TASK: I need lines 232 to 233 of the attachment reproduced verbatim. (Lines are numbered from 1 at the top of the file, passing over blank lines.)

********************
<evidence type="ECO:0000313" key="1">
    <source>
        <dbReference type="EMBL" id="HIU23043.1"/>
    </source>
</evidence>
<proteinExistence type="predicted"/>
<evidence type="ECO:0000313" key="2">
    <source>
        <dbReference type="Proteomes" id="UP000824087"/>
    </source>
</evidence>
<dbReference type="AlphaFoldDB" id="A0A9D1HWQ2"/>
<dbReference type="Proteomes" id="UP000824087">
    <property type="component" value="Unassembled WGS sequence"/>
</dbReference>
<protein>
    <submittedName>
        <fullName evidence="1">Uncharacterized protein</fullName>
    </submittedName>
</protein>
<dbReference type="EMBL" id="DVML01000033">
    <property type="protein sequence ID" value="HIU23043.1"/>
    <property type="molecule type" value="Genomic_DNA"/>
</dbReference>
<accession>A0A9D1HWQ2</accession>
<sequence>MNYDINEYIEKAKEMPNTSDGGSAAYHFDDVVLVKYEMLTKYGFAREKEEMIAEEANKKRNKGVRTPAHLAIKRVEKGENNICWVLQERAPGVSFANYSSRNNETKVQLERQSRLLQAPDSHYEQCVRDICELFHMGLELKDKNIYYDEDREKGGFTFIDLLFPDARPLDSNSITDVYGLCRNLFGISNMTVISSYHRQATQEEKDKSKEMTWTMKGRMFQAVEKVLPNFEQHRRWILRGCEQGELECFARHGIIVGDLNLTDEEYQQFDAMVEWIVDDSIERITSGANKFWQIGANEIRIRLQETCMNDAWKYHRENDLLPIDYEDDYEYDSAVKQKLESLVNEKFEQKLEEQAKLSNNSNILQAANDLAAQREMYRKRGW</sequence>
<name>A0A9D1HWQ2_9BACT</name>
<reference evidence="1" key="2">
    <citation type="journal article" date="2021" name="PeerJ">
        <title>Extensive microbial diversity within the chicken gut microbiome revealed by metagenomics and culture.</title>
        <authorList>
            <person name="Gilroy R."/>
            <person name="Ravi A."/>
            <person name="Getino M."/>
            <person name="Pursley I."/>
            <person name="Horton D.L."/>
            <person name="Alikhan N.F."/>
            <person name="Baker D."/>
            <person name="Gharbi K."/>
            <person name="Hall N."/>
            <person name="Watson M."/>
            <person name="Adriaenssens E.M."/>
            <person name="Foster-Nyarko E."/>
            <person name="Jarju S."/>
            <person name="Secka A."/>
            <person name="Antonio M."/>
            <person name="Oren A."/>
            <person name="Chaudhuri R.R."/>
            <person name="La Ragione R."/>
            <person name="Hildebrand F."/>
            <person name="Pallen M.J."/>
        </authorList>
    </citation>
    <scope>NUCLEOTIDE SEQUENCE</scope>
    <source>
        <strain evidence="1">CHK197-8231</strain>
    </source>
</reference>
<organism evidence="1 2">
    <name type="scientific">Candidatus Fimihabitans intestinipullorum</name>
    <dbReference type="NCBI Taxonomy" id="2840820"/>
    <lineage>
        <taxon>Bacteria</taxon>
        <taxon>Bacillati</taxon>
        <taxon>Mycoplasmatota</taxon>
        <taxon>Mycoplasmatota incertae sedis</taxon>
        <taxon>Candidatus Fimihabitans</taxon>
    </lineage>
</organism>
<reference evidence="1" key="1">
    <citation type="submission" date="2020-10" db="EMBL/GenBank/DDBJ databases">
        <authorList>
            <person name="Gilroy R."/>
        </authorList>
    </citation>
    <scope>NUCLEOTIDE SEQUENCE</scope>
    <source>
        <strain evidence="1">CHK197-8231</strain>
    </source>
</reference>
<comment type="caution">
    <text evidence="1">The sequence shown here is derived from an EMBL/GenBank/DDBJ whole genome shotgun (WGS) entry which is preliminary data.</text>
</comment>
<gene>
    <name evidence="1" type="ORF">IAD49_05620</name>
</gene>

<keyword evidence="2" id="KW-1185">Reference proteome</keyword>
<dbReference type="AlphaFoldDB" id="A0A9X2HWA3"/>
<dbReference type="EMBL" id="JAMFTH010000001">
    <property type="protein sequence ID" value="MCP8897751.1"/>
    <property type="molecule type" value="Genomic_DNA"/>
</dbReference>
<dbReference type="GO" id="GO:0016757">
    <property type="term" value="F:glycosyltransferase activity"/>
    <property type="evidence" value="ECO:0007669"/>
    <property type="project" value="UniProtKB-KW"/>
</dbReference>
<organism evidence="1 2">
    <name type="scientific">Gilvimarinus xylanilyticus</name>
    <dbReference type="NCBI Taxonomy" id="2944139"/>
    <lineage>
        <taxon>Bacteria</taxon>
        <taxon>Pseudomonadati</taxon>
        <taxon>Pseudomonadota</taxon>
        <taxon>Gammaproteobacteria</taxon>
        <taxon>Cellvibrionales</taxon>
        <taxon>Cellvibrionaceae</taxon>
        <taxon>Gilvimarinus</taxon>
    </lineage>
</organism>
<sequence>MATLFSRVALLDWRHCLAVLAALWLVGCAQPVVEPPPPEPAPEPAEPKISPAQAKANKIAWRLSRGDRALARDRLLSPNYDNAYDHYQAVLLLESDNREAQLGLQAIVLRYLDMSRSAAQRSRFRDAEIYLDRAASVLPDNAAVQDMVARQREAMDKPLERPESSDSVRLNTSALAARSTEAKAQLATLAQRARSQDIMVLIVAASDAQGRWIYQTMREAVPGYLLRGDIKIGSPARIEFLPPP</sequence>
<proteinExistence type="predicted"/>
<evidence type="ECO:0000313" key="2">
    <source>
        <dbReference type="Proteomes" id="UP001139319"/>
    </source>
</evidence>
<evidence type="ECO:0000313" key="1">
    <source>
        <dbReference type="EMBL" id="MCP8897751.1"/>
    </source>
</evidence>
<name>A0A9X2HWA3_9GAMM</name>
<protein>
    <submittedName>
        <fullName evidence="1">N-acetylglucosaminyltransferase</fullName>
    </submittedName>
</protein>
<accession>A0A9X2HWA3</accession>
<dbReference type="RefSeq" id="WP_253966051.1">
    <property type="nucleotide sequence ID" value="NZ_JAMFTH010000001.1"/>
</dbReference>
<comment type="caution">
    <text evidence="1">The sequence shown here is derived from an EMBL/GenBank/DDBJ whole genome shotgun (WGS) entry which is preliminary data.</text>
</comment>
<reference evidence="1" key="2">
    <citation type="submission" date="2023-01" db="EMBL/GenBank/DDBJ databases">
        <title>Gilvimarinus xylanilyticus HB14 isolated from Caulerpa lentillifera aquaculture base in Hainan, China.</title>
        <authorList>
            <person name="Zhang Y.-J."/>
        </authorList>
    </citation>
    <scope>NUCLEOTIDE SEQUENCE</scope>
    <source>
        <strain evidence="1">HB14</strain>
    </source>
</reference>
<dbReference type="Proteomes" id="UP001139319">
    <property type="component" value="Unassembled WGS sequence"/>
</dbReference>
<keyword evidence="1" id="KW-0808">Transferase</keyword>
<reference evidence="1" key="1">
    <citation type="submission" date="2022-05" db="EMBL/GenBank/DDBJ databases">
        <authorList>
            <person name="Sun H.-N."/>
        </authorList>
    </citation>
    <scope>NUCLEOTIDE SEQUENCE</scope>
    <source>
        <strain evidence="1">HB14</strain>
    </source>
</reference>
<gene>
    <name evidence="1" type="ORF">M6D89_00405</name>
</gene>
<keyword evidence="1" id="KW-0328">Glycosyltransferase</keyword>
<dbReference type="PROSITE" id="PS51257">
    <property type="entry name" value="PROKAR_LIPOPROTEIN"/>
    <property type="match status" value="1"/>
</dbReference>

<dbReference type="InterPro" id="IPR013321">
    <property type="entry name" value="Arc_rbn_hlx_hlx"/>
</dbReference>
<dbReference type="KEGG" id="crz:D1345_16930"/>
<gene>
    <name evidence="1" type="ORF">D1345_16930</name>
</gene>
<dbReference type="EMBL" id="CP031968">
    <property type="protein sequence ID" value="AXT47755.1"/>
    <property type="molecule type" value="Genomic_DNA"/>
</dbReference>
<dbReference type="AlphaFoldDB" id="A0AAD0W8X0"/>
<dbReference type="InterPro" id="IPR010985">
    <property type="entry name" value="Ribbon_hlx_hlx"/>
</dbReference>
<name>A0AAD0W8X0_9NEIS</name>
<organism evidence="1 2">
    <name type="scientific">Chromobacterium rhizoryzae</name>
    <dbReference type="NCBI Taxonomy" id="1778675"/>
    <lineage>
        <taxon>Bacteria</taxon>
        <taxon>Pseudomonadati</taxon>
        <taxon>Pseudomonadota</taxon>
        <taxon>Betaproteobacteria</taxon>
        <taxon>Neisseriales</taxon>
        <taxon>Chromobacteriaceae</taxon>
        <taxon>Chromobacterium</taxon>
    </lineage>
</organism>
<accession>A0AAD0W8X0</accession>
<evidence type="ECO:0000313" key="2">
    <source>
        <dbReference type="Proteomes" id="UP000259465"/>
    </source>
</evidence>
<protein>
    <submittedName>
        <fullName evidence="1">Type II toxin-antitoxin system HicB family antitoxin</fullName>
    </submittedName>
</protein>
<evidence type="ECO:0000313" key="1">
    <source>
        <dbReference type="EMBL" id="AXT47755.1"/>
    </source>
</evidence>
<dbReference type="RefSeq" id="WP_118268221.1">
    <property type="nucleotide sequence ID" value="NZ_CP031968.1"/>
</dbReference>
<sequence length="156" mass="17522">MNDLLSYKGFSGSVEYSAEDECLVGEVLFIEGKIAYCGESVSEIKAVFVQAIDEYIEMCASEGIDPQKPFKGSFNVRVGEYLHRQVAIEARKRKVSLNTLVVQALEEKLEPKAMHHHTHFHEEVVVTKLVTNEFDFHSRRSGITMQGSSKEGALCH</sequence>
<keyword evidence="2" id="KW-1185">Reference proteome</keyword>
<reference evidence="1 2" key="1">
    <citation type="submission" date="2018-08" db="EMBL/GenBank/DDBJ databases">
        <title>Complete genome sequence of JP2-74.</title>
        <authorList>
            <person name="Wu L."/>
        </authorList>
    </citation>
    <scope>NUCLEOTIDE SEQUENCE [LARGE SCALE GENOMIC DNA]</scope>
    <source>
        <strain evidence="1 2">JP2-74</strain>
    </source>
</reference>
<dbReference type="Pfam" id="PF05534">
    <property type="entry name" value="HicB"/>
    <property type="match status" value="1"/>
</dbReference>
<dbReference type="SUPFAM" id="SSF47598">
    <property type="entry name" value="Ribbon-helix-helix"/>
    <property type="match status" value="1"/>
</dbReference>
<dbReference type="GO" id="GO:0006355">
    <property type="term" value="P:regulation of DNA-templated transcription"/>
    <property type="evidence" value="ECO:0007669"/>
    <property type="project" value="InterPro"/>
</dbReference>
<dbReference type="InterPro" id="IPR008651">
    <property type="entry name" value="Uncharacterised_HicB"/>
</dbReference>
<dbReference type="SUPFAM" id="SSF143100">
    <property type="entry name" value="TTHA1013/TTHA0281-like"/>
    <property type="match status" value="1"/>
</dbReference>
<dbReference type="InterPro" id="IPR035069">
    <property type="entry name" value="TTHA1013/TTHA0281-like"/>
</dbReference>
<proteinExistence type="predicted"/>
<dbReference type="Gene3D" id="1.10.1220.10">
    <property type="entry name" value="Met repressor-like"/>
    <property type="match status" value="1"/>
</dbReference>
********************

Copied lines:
</reference>
<dbReference type="Pfam" id="PF05534">